The accompanying illustrations, as mentioned earlier, also form part of the dissemination of data relating to representations of China. Whilst one can search for such illustrations using the search terms listed above, it is also possible to narrow this search by using the advanced search and requesting the illustrations tab. Using the search term of 'China', for example, one is then able to access 1875 cartoons within articles and 112 cartoons which stand alone.

These cartoons are especially valuable to the researcher as they generate nineteenth century socially stereotypical representations of China and enable another layer of reading to occur with the journal. The racial stereotyping present in Punch can be read from graphic evidence as well as texts. The advertisements featuring China are also hugely productive with 134 appearing; however, these advertisements do not begin to appear within the main body of Punch until 1969 [1]. The advertisements featuring China - both the nation and the product - appear between 1969 and 1992 and help to explore another aspect of Punch's remit.

Representations of China and the Punch Historical Archive in the Seminar Room 
With the rise of digitisation, projects such as the Punch Historical Archive allow an engagement with nineteenth and twentieth century materials, in ways that were not previously possible. The search terms that can be explored enable and encourage reflections on print culture and the digital humanities and the use of such materials in seminars is central to this. This case study provides a productive means of reflecting upon representations of China, which feeds into discourses surrounding globalisation, world literatures, geopolitical commodities and commodities more broadly. Whilst Punch and other journals, in their original form, provide a physically tangible connection with the material, the ways in which searching for key terms - using both the basic and advanced search facilities - allows lecturers and students to instantly understand and visualise journalistic, social and historical trends. The resource could be used alongside critical theory texts especially with reference to post-colonialism as well as alongside nineteenth or twentieth century novels to construct a more nuanced understanding of the relationships between popular culture and history. By connecting the Punch Historical Archive with Gale NewsVault a rounded sense of representations of China can be achieved which gives rise to important analysis of the period and the ways in which such materials can be generative in terms of both nineteenth century and twentieth century historical moments, social mores and ideologies.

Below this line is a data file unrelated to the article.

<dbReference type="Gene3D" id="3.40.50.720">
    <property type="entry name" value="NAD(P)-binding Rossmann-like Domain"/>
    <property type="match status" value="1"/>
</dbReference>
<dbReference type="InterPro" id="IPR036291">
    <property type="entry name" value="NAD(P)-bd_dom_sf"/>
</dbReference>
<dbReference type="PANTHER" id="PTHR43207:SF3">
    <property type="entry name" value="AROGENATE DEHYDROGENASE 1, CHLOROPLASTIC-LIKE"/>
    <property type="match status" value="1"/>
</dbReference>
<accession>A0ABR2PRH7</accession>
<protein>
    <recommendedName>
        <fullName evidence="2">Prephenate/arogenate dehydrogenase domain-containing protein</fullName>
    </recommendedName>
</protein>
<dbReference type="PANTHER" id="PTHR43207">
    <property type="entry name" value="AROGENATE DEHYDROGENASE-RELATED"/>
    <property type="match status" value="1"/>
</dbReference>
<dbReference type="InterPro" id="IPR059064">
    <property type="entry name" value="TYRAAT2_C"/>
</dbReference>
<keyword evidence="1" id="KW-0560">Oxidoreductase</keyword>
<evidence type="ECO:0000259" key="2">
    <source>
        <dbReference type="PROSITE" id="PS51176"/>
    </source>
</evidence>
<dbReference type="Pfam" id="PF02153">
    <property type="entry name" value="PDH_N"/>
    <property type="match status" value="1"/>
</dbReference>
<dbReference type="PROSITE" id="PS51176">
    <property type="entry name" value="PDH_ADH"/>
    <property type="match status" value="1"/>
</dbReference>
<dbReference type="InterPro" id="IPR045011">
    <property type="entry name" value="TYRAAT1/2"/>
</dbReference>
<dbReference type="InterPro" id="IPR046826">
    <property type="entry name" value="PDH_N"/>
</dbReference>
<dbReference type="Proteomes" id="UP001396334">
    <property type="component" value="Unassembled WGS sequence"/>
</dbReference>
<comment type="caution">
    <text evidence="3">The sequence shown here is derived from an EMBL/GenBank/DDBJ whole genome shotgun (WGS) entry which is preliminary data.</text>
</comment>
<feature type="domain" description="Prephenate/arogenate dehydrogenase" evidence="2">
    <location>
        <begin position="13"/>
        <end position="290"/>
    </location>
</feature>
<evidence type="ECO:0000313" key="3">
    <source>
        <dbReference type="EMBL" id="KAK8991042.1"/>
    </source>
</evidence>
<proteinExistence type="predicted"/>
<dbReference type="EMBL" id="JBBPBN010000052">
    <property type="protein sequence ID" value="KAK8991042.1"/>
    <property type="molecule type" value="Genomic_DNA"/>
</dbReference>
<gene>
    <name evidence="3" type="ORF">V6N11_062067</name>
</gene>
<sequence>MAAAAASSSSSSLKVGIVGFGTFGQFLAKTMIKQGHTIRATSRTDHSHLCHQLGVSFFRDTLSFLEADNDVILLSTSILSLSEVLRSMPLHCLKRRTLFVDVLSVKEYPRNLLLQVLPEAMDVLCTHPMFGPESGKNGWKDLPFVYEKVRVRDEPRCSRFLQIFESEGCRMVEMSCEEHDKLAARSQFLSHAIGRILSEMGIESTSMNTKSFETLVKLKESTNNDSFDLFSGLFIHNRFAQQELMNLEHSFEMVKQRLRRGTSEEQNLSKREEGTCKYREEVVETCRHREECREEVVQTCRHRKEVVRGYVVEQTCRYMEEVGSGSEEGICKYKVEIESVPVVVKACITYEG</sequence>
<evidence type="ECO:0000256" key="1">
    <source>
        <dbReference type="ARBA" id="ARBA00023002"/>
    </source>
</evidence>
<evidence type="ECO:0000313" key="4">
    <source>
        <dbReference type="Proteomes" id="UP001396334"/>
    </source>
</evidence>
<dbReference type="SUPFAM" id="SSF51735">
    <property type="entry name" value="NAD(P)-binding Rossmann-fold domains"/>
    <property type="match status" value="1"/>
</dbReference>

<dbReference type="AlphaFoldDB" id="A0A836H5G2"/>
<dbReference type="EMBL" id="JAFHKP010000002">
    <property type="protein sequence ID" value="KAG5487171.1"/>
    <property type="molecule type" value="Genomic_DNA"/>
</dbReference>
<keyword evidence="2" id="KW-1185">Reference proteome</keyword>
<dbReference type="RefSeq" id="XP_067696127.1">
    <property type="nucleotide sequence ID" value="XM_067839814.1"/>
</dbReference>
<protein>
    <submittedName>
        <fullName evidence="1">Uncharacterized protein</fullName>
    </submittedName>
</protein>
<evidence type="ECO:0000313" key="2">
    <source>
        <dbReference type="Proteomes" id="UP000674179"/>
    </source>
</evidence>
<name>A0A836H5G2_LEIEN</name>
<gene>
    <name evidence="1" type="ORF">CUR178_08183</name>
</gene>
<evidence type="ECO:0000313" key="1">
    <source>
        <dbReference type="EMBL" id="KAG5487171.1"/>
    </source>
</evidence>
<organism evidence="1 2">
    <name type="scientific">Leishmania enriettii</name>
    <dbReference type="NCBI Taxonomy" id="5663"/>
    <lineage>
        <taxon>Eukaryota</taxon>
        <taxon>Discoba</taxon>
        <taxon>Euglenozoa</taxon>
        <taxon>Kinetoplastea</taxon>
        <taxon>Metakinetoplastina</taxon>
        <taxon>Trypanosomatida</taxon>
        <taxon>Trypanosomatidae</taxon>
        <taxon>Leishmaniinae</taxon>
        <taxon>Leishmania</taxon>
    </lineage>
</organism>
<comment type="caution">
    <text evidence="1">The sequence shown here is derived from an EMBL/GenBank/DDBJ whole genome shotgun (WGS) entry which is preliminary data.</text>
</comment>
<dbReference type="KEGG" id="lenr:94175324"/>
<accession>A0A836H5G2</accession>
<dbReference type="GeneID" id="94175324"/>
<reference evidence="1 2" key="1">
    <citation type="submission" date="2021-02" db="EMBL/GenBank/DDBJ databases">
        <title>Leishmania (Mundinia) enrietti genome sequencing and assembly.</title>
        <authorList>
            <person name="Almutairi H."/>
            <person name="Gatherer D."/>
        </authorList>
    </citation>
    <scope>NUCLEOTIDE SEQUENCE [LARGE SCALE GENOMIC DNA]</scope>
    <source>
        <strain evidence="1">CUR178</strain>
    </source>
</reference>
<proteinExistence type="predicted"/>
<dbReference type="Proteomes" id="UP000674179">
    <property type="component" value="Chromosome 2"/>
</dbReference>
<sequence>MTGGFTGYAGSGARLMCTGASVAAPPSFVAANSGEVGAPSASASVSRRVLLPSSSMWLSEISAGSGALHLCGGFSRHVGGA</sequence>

A course considering representations of China and the Punch Historical Archive might use a module plan along the following framework looking at the following areas:

  • Punch and China
  • Punch and Chinese Commodity Culture
  • Punch and Racial Stereotypes
  • Punch, Britain and China
  • Punch and Politics
  • Punch and China versus the Conventional Newspaper

All of these topics would encourage an increased awareness of the Punch brand as well as eliciting fresh responses to the materials. The representation of China also throws new light on the representation of other nations that together build an exciting and fresh worldview.

Future Research on Representations of China and the Punch Historical Archive 
The topic, 'Representations of China' is ripe for additional research as, whilst research is currently being undertaken on China and Chinese culture in relation to Britain, thus far Punch and China has remained untapped. This gives real scope for future studies and the exploration of the representation of China in this journal. Due to the satirical nature of Punch, consideration of the stereotypical representation of Chinese physicality alongside the representation of other nations could be hugely productive. The geopolitical commodities alluded to in Punch also warrant additional exploration as, indeed, would work looking not only at Punch but other nineteenth and twentieth century publications, exploring their contrasting approaches to ideas about the nation and identity. A digital Humanities resource of this scale and scope could also engender valuable reflections on the ways in which Punch's relationship with China alters over the period of its publication. The ability of the Punch Historical Archive to build new understandings of China should not be underestimated. The ways in which new research might focus upon language, translation and popular culture in response, and in relation to Punch also provides a fresh new interpretation of both Punch and representations of China more broadly.


1 Advertisements were removed from the bound volumes of Punch for the most part, making only a small selection available within the archive.

CITATION: Lewis-Bill, Hannah: "Representations of China in Punch." Punch Historical Archive 1841-1992. Cengage Learning 2014